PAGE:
“This is where the personality is going to live,” Halfhill said. “I think sneakers are a great canvas. You can tell a lot of stories through colors and materials, and make a lot of statements. When you lace up a certain shoe, there’s a statement being made.”

Bailey Knecht is a Northeastern University graduate and has worked for New Balance, the Boston Bruins and the Northeastern and UMass Lowell athletic departments. She covers media and marketing for Front Office Sports, with an emphasis on women's sports and basketball. She can be contacted at


How Megan Wilson Blogged Her Way to Becoming a Top Athlete Stylist

The Toronto native used sports television as a gateway into fashion. Now she’s fused her two passions to make a name for herself.

Bailey Knecht




Photo courtesy: Megan Wilson

Growing up, Megan Wilson embraced a bold sense of fashion, even if it made her stand out.

“I was always known as the one who dressed a little crazy, who made her own clothes, who started collecting sneakers in middle school and high school,” Wilson said. “I was always a little different.”

Those childhood fashion risks evolved into dreams of a career in fashion, but the Toronto native decided it was more realistic to pursue a career in the television industry.

READ MORE: Rick Welts Talks NBA Business, Distribution and Mental Health

For three years, Wilson worked at Toronto-based digital media network theScore. Yet fashion was always in the back of her mind, so she started a blog on the side to get her fix. “She Got Game” covered everything from trends and endorsement deals to design, new products and branding. Wilson also styled photo shoots and collaborated with brands and PR companies on branded content for the blog.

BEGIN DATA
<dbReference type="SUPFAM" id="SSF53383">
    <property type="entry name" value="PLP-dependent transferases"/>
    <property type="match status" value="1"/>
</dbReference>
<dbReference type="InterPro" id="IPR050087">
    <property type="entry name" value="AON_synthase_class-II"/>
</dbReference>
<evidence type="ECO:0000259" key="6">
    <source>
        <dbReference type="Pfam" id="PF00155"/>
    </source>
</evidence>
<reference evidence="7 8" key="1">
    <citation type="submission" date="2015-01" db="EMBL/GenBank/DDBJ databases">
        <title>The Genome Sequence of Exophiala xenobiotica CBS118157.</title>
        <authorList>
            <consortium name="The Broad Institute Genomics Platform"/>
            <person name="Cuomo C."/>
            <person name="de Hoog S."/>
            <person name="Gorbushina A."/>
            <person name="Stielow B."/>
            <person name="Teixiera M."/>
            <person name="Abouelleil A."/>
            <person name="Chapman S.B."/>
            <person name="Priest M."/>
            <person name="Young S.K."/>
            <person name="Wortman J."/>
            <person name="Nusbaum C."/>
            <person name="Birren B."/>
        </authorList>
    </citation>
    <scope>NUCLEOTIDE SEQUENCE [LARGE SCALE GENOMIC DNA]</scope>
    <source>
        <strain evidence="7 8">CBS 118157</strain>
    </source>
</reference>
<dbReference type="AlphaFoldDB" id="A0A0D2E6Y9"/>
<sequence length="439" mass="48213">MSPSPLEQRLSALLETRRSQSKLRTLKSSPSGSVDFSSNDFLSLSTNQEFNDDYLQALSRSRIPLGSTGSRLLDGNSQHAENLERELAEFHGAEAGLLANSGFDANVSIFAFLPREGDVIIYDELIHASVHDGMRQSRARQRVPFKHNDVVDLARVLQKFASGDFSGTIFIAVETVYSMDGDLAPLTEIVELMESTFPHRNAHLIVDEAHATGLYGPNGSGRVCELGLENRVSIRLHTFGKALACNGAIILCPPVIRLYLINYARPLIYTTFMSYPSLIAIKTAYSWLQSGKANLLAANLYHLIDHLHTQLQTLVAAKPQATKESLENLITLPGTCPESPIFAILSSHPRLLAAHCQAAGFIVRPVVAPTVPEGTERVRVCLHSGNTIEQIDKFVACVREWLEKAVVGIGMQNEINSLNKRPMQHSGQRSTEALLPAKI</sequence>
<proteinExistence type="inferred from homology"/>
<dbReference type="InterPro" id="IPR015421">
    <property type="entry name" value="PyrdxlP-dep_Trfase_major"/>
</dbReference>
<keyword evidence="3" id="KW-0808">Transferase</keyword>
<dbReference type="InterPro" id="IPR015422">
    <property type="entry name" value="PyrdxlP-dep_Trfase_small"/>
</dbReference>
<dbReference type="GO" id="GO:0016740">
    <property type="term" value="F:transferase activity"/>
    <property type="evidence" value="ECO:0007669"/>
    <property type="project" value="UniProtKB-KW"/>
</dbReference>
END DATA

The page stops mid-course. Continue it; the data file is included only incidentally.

“It was during the heyday of blogging, but no one really wrote about sports and fashion, like, ‘What is this guy wearing?’” she said. “Obviously, now, it’s a major talking point, but I was one of the first people to start doing that.”

As “She Got Game” and her social media platforms took off, Wilson decided to quit her job and pursue fashion full-time. She continued her fashion blogging and began covering events like NBA All-Star Weekend while taking design courses and forging connections in the sports industry. She even leveraged her blogging experience to earn freelance positions with Complex and ESPN.

Fast forward nearly a decade, and Wilson is a now self-employed stylist and designer with clients in the NBA, NFL and MLB, as well as retail companies like Nike and Reebok.

“I don’t think I’d trade it—I’m not sure I would know how to work for someone anymore,” she said. “Obviously, I work for clients, so it’s a little different, and I have a little control over my own destiny, and it can be more stressful and hectic, but at the end of the day, things are up to me and not a giant corporation.”

Even though she’s transitioned out of her career in TV, Wilson has been able to tap into her years of experience in media to bolster her styling career. She has appeared as a featured expert on major outlets like GQ, High Snobiety, CNN, NBA TV and Bleacher Report, and she starred on “Lace Up: The Ultimate Sneaker Challenge” by YouTube Originals.